Similarly, Thomson Reuters and the NVCA ("Thomson/NVCA") reported 96 venture-backed acquisitions in 3Q12, a 6% decrease from the 102 reported in 2Q12 (as reported in July 2012). IT companies dominated the acquisition environment in 3Q12, with 70 of the 96 transactions.
VentureSource reported 10 IPOs of U.S. venture-backed companies raising $807 million in 3Q12. This was a slight decrease from the 11 IPOs raising $7.7 billion ($6.8 billion was Facebook) in 2Q12 (as reported in July 2012).
Similarly, Thomson/NVCA reported 10 IPOs raising $1.1 billion in 3Q12, compared to 11 IPOs raising $1.3 billion in 2Q12. (It appears that Thomson/NVCA includes sales by shareholders in their calculation of the amount raised). Six of the IPOs were in the IT industry, six were from companies based in California and all were from companies in the U.S. For the first nine months of 2012, there were 40 IPOs compared to 41 IPOs in the first nine months of 2011.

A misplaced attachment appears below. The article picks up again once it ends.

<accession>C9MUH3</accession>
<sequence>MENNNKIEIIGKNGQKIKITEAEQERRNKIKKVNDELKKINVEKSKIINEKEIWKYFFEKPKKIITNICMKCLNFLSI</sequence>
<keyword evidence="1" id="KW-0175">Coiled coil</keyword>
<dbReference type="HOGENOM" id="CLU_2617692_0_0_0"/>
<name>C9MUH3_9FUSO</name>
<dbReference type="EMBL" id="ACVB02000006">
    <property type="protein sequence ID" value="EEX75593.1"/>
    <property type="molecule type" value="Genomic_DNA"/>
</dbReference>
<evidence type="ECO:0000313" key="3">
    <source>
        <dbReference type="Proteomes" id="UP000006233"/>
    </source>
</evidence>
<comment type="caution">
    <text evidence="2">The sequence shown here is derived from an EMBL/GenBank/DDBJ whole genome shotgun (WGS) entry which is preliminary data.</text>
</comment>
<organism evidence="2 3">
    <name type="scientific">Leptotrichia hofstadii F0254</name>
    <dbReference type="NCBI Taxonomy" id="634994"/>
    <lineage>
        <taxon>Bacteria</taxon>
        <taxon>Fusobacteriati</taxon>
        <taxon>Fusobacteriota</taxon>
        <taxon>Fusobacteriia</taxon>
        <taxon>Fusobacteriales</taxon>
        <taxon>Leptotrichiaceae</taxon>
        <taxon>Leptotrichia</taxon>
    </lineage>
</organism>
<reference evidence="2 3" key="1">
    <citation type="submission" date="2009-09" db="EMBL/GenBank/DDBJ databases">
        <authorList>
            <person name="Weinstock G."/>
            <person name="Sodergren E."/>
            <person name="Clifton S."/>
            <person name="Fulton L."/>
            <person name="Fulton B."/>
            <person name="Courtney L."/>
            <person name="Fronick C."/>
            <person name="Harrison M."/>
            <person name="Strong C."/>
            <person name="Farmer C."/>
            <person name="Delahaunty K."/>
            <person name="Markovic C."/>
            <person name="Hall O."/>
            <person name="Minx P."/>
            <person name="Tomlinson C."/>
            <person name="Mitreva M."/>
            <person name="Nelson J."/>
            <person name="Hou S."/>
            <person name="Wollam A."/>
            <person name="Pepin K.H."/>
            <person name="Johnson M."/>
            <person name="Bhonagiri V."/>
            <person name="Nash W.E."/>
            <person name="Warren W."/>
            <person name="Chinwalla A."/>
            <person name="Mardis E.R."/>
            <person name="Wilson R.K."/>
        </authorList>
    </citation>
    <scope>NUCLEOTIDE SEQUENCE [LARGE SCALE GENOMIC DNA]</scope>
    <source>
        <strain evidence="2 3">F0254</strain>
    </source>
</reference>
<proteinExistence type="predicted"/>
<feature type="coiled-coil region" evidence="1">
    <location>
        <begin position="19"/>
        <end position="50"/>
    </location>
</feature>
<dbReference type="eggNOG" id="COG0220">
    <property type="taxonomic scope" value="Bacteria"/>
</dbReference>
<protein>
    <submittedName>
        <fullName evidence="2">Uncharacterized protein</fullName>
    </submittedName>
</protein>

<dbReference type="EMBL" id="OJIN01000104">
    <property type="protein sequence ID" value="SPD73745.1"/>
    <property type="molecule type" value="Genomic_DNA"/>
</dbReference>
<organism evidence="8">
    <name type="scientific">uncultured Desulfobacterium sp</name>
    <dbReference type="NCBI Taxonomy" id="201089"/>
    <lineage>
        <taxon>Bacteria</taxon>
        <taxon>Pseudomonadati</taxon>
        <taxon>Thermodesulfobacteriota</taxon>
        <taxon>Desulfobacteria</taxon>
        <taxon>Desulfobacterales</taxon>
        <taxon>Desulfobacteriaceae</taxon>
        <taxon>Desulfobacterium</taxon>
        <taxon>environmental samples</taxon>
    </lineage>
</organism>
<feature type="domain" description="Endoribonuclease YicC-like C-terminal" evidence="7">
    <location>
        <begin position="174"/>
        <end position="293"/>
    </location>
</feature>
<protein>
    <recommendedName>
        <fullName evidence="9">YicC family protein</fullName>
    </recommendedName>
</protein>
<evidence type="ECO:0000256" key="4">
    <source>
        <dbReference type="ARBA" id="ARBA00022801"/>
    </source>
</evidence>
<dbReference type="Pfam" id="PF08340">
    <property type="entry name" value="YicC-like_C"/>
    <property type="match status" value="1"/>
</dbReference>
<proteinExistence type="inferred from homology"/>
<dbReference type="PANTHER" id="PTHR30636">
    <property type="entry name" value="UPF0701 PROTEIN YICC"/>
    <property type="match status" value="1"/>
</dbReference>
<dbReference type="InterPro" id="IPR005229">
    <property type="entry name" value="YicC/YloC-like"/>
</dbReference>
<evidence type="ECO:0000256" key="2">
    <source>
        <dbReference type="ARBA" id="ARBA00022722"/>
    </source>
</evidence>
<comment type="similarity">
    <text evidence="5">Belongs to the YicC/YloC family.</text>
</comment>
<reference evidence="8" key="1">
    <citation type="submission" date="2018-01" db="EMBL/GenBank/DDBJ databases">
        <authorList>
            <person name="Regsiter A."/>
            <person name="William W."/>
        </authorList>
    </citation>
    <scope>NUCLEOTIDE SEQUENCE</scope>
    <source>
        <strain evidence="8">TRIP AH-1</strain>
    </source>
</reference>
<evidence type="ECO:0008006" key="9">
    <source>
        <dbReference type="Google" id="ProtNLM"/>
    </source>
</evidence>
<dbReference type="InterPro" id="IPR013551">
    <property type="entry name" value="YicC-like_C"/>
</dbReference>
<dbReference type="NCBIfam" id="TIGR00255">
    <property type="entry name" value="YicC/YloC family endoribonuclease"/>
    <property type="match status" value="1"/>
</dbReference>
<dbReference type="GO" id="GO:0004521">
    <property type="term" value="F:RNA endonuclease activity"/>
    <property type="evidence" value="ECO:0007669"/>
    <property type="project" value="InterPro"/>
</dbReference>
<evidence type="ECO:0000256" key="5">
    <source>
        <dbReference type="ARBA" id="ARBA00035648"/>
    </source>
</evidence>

Venture Capital Fundraising.
Thomson/NVCA reported that 53 U.S. venture funds raised $5.0 billion in 3Q12, a 15% decrease in dollars but a 40% increase in funds from the $5.9 billion raised by 38 funds in 2Q12 (as reported in July 2012). Fundraising for the first nine months of 2012 was $16.2 billion raised by 148 funds, a 31% increase in dollars from the $12.4 billion raised in the first nine months of 2011, but a 13% decrease in funds. The concentration of fundraising by a few large funds decreased a bit in 3Q12, where the top five funds accounted for 55% of fundraising, as compared to 2Q12 when they accounted for 80% of fundraising, but was still significant.